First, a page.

There is no “official” list of countries at this time. What we do know for sure are the 11 countries that the Ukrainian delegation came to the negotiating table:

  • UN Security Council top five: UK, China, Russia, US and France
  • Turkey
  • Germany
  • Canada
  • Poland
  • Israel
  • Italy

Ukraine is open to more countries joining the initiative and is asking all of them to make a commitment as well as guarantee their entry into the EU.

It seemed like a tough condition for Russia, but after the meeting in Turkey, Russia limited itself to giving “security guarantees” to Ukraine on a “practical level.”

However, the Russian delegation made it clear who had the last word, adding that they would study Ukraine’s proposals “in the near future” and submit a report to Putin, after which they would respond. Agency TASS.

Is there any country that has confirmed that it will sign?

It seems that Russia and Ukraine left the ball in the foreground of the other countries in the foreground. There is no official attachment at this time. Although most of the countries mentioned by Ukraine have expressed their support for the conflict, with sanctions against Russia and with military and humanitarian aid, no one has officially mentioned the issue, nor has it so far assured that it will take part in a similar agreement. .

As the Financial Times reported on March 7, this proposal by Ukraine has surprised Western allies who question its validity. A Western government source admitted to the FT that the issue was a “topic of conversation between international partners”, but assured that until the “terms” of the agreement were determined, it would be difficult to say “yes or no”. To conclude how it will work and which countries will be part of it.

Crimea and Donbass, a separate case

While Crimea and the conflict in Donbas were the cause of the current situation, the Ukrainian delegation is in favor of removing this acute issue from the ongoing negotiations to achieve a ceasefire. Russia has demanded recognition of the 2014 annexation of Crimea by Russia and the independence of Donetsk and Luhansk “People’s Republics”, located in the Donbass region of eastern Ukraine and recognized by Russia. Ukraine has refused to accept any agreement that calls into question its borders and territorial integrity.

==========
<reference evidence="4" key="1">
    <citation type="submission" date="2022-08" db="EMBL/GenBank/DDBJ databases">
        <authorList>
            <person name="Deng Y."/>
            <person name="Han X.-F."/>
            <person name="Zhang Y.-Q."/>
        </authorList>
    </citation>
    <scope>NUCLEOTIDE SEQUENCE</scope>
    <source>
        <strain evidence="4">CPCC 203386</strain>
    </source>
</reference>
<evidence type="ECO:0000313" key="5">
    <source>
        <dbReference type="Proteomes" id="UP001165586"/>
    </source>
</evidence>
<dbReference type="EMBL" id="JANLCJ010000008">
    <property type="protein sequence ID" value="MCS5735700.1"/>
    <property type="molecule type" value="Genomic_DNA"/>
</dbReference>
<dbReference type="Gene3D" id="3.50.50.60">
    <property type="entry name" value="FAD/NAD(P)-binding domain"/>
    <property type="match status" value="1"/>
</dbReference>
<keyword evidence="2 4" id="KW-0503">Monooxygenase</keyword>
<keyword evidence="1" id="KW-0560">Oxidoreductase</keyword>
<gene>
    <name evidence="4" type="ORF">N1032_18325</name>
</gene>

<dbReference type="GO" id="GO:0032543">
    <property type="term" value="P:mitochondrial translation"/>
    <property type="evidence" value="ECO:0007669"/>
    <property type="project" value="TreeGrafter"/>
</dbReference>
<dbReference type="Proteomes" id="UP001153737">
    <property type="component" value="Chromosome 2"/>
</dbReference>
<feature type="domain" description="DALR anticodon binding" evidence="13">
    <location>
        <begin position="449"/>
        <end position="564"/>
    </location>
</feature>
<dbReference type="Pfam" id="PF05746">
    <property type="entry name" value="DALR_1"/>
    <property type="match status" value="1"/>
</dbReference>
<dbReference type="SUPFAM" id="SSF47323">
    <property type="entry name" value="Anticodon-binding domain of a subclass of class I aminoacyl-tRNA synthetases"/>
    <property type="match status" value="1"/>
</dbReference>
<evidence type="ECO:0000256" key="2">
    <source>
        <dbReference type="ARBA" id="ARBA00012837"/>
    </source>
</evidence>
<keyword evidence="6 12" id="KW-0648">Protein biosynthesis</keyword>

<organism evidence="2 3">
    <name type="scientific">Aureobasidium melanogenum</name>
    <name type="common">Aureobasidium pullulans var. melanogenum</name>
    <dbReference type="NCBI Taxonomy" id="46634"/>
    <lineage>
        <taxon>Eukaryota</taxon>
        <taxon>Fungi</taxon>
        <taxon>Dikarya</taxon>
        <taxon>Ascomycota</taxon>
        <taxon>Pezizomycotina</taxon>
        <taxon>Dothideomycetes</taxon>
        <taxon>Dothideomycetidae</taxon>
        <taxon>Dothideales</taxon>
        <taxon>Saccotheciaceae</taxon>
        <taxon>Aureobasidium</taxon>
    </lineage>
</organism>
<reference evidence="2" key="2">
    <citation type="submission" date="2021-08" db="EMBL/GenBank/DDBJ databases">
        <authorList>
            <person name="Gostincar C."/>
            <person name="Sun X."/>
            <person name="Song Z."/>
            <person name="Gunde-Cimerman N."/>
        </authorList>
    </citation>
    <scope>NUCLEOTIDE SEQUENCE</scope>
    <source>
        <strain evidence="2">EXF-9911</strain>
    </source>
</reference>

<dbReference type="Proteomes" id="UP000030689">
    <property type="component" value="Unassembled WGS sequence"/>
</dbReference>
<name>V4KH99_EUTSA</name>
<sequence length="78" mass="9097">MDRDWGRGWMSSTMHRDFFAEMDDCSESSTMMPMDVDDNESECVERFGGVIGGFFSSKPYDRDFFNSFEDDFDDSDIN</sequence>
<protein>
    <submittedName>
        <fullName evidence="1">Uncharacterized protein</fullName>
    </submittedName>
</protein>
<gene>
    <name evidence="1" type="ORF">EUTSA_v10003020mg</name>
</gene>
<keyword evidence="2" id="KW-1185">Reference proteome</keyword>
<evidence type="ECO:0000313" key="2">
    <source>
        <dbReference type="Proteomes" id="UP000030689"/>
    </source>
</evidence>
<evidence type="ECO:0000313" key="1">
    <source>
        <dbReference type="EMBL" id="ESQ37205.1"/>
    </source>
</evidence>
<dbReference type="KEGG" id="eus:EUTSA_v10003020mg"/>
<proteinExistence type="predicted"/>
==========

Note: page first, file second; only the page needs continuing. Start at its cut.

Ukraine is now offering to move forward and negotiate the situation in Crimea despite a possible 15-year ceasefire agreement with Russia. They also offer a commitment that Ukraine “will not use force to liberate territories” that would not fall outside the agreement on security guarantees in which other countries would be involved.

Podoliak directly referred to Crimea when he spoke about these long-term talks, but he did not mention Donbass, where Russia now wants to focus its attack. Earlier, the Ukrainian delegation argued that the status of these territories should be discussed face to face between Zelensky and Putin.

The Russian delegation has not yet commented on how the issue will be handled in the talks. But according to Elysee sources quoted by EFE, Vladimir Putin in a telephone conversation with Emmanuel Macron assured him that he did not want to give up military goals in Ukraine, which Russia is now doing on the Donbas and which also includes the besieged Mariupol.

Will Putin and Zelensky meet?

After the first day of talks in Turkey, the meeting of the two presidents seems closer than ever. However, the Russian delegation made it clear that before they could sit down, everything had to be signed and well-tied.

Russia’s chief negotiator Vladimir Medinsky explained that the meeting would be possible only if the agreement was drafted and approved by the negotiators and signed by the foreign ministers of Russia and Ukraine. Medinsky recalled that this point is difficult to reach, because the countries involved must also sign as a guarantor of Ukraine’s security.

“Only then will it be possible to organize a meeting between the heads of state to sign this agreement,” he assured.

And also a referendum

Refusing to join NATO and creating the conditions for a neutral Ukraine will require constitutional changes and a referendum to approve the country.

Ukraine’s aspiration to join NATO is enshrined in its constitution and cannot be changed in a state of war. According to AFP, the constitutional amendments must be approved in two sessions of parliament by 450 to at least 300 votes and approved by the Constitutional Court.

Ukrainian chief negotiator David Arahamia also strongly supports Zelensky’s idea of ​​submitting the agreement to a referendum for ratification. The negotiator added that this could be done only after the full withdrawal of Russian troops.

34th day of the Ukraine war

Source: El Diario